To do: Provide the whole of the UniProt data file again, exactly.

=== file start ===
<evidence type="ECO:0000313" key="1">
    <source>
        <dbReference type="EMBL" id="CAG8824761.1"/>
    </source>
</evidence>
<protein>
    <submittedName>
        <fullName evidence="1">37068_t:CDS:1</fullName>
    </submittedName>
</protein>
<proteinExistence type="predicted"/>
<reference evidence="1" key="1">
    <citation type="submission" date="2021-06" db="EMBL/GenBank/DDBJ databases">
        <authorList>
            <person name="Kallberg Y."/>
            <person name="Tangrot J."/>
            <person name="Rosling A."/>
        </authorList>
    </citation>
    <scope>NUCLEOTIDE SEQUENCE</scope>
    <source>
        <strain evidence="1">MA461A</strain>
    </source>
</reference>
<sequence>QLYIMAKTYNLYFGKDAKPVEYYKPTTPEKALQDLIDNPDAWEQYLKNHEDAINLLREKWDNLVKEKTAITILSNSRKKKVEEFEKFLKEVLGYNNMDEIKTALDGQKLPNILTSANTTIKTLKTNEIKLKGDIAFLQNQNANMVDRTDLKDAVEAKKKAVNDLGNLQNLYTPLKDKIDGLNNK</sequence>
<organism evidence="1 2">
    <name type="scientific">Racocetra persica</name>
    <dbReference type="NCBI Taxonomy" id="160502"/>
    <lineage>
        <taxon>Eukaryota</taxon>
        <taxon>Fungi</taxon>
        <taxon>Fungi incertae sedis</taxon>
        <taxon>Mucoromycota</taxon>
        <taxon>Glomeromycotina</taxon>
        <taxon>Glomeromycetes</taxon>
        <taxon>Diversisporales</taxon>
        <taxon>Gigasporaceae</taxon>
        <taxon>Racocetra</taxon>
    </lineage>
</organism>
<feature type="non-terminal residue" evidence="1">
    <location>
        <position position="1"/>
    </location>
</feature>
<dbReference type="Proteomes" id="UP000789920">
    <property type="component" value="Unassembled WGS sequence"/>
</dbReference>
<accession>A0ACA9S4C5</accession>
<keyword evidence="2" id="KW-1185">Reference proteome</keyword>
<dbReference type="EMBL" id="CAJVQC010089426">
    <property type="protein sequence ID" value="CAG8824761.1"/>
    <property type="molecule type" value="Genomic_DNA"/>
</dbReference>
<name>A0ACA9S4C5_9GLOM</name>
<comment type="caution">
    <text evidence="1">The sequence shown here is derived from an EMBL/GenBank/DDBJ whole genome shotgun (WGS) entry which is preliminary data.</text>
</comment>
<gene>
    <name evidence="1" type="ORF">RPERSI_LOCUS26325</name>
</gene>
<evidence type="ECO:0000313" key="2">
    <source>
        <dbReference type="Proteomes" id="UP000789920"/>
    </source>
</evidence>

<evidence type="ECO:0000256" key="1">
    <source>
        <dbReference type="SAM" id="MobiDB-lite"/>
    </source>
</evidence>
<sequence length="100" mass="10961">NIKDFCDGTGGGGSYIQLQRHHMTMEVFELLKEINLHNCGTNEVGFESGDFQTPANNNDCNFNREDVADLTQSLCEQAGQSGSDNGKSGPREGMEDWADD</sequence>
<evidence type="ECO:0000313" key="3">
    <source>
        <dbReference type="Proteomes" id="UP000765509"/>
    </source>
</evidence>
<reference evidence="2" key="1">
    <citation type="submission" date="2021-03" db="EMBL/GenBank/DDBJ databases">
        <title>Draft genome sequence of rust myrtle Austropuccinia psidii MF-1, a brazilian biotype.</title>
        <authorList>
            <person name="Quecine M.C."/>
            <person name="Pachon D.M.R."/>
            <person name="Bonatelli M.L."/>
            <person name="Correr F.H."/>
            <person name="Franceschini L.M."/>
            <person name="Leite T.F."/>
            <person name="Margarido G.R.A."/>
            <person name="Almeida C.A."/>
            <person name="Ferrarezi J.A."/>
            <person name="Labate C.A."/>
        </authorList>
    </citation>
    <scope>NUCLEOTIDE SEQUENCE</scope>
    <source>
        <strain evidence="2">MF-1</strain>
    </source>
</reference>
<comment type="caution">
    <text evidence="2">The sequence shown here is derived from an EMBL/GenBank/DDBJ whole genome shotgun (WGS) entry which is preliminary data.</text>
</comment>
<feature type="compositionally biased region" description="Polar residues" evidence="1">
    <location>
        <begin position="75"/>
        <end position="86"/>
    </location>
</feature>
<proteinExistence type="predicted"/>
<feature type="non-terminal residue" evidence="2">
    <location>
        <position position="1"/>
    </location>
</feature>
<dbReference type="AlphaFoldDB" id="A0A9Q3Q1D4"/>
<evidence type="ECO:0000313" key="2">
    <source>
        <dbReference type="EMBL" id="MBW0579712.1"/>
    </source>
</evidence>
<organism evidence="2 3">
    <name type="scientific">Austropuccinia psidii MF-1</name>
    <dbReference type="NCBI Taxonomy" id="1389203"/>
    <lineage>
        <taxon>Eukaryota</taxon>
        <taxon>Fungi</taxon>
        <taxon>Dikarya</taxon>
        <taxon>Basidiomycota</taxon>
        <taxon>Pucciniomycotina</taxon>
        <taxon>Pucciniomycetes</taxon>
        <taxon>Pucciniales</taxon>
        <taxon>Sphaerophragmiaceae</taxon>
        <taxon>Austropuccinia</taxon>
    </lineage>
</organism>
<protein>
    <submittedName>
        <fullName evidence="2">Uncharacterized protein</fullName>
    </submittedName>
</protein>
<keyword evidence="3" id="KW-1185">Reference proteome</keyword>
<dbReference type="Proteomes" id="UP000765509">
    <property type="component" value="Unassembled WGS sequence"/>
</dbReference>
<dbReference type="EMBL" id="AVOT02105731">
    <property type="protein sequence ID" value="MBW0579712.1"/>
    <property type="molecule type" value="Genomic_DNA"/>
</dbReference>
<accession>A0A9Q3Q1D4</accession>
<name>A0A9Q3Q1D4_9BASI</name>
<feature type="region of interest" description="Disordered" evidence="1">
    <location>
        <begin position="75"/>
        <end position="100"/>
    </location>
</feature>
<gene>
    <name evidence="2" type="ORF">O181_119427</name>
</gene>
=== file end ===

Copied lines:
<evidence type="ECO:0000313" key="1">
    <source>
        <dbReference type="EMBL" id="CAG8824761.1"/>
    </source>
</evidence>
<protein>
    <submittedName>
        <fullName evidence="1">37068_t:CDS:1</fullName>
    </submittedName>
</protein>
<proteinExistence type="predicted"/>
<reference evidence="1" key="1">
    <citation type="submission" date="2021-06" db="EMBL/GenBank/DDBJ databases">
        <authorList>
            <person name="Kallberg Y."/>
            <person name="Tangrot J."/>
            <person name="Rosling A."/>
        </authorList>
    </citation>
    <scope>NUCLEOTIDE SEQUENCE</scope>
    <source>
        <strain evidence="1">MA461A</strain>
    </source>
</reference>
<sequence>QLYIMAKTYNLYFGKDAKPVEYYKPTTPEKALQDLIDNPDAWEQYLKNHEDAINLLREKWDNLVKEKTAITILSNSRKKKVEEFEKFLKEVLGYNNMDEIKTALDGQKLPNILTSANTTIKTLKTNEIKLKGDIAFLQNQNANMVDRTDLKDAVEAKKKAVNDLGNLQNLYTPLKDKIDGLNNK</sequence>
<organism evidence="1 2">
    <name type="scientific">Racocetra persica</name>
    <dbReference type="NCBI Taxonomy" id="160502"/>
    <lineage>
        <taxon>Eukaryota</taxon>
        <taxon>Fungi</taxon>
        <taxon>Fungi incertae sedis</taxon>
        <taxon>Mucoromycota</taxon>
        <taxon>Glomeromycotina</taxon>
        <taxon>Glomeromycetes</taxon>
        <taxon>Diversisporales</taxon>
        <taxon>Gigasporaceae</taxon>
        <taxon>Racocetra</taxon>
    </lineage>
</organism>
<feature type="non-terminal residue" evidence="1">
    <location>
        <position position="1"/>
    </location>
</feature>
<dbReference type="Proteomes" id="UP000789920">
    <property type="component" value="Unassembled WGS sequence"/>
</dbReference>
<accession>A0ACA9S4C5</accession>
<keyword evidence="2" id="KW-1185">Reference proteome</keyword>
<dbReference type="EMBL" id="CAJVQC010089426">
    <property type="protein sequence ID" value="CAG8824761.1"/>
    <property type="molecule type" value="Genomic_DNA"/>
</dbReference>
<name>A0ACA9S4C5_9GLOM</name>
<comment type="caution">
    <text evidence="1">The sequence shown here is derived from an EMBL/GenBank/DDBJ whole genome shotgun (WGS) entry which is preliminary data.</text>
</comment>
<gene>
    <name evidence="1" type="ORF">RPERSI_LOCUS26325</name>
</gene>
<evidence type="ECO:0000313" key="2">
    <source>
        <dbReference type="Proteomes" id="UP000789920"/>
    </source>
</evidence>

<evidence type="ECO:0000256" key="1">
    <source>
        <dbReference type="SAM" id="MobiDB-lite"/>
    </source>
</evidence>
<sequence length="100" mass="10961">NIKDFCDGTGGGGSYIQLQRHHMTMEVFELLKEINLHNCGTNEVGFESGDFQTPANNNDCNFNREDVADLTQSLCEQAGQSGSDNGKSGPREGMEDWADD</sequence>
<evidence type="ECO:0000313" key="3">
    <source>
        <dbReference type="Proteomes" id="UP000765509"/>
    </source>
</evidence>
<reference evidence="2" key="1">
    <citation type="submission" date="2021-03" db="EMBL/GenBank/DDBJ databases">
        <title>Draft genome sequence of rust myrtle Austropuccinia psidii MF-1, a brazilian biotype.</title>
        <authorList>
            <person name="Quecine M.C."/>
            <person name="Pachon D.M.R."/>
            <person name="Bonatelli M.L."/>
            <person name="Correr F.H."/>
            <person name="Franceschini L.M."/>
            <person name="Leite T.F."/>
            <person name="Margarido G.R.A."/>
            <person name="Almeida C.A."/>
            <person name="Ferrarezi J.A."/>
            <person name="Labate C.A."/>
        </authorList>
    </citation>
    <scope>NUCLEOTIDE SEQUENCE</scope>
    <source>
        <strain evidence="2">MF-1</strain>
    </source>
</reference>
<comment type="caution">
    <text evidence="2">The sequence shown here is derived from an EMBL/GenBank/DDBJ whole genome shotgun (WGS) entry which is preliminary data.</text>
</comment>
<feature type="compositionally biased region" description="Polar residues" evidence="1">
    <location>
        <begin position="75"/>
        <end position="86"/>
    </location>
</feature>
<proteinExistence type="predicted"/>
<feature type="non-terminal residue" evidence="2">
    <location>
        <position position="1"/>
    </location>
</feature>
<dbReference type="AlphaFoldDB" id="A0A9Q3Q1D4"/>
<evidence type="ECO:0000313" key="2">
    <source>
        <dbReference type="EMBL" id="MBW0579712.1"/>
    </source>
</evidence>
<organism evidence="2 3">
    <name type="scientific">Austropuccinia psidii MF-1</name>
    <dbReference type="NCBI Taxonomy" id="1389203"/>
    <lineage>
        <taxon>Eukaryota</taxon>
        <taxon>Fungi</taxon>
        <taxon>Dikarya</taxon>
        <taxon>Basidiomycota</taxon>
        <taxon>Pucciniomycotina</taxon>
        <taxon>Pucciniomycetes</taxon>
        <taxon>Pucciniales</taxon>
        <taxon>Sphaerophragmiaceae</taxon>
        <taxon>Austropuccinia</taxon>
    </lineage>
</organism>
<protein>
    <submittedName>
        <fullName evidence="2">Uncharacterized protein</fullName>
    </submittedName>
</protein>
<keyword evidence="3" id="KW-1185">Reference proteome</keyword>
<dbReference type="Proteomes" id="UP000765509">
    <property type="component" value="Unassembled WGS sequence"/>
</dbReference>
<dbReference type="EMBL" id="AVOT02105731">
    <property type="protein sequence ID" value="MBW0579712.1"/>
    <property type="molecule type" value="Genomic_DNA"/>
</dbReference>
<accession>A0A9Q3Q1D4</accession>
<name>A0A9Q3Q1D4_9BASI</name>
<feature type="region of interest" description="Disordered" evidence="1">
    <location>
        <begin position="75"/>
        <end position="100"/>
    </location>
</feature>
<gene>
    <name evidence="2" type="ORF">O181_119427</name>
</gene>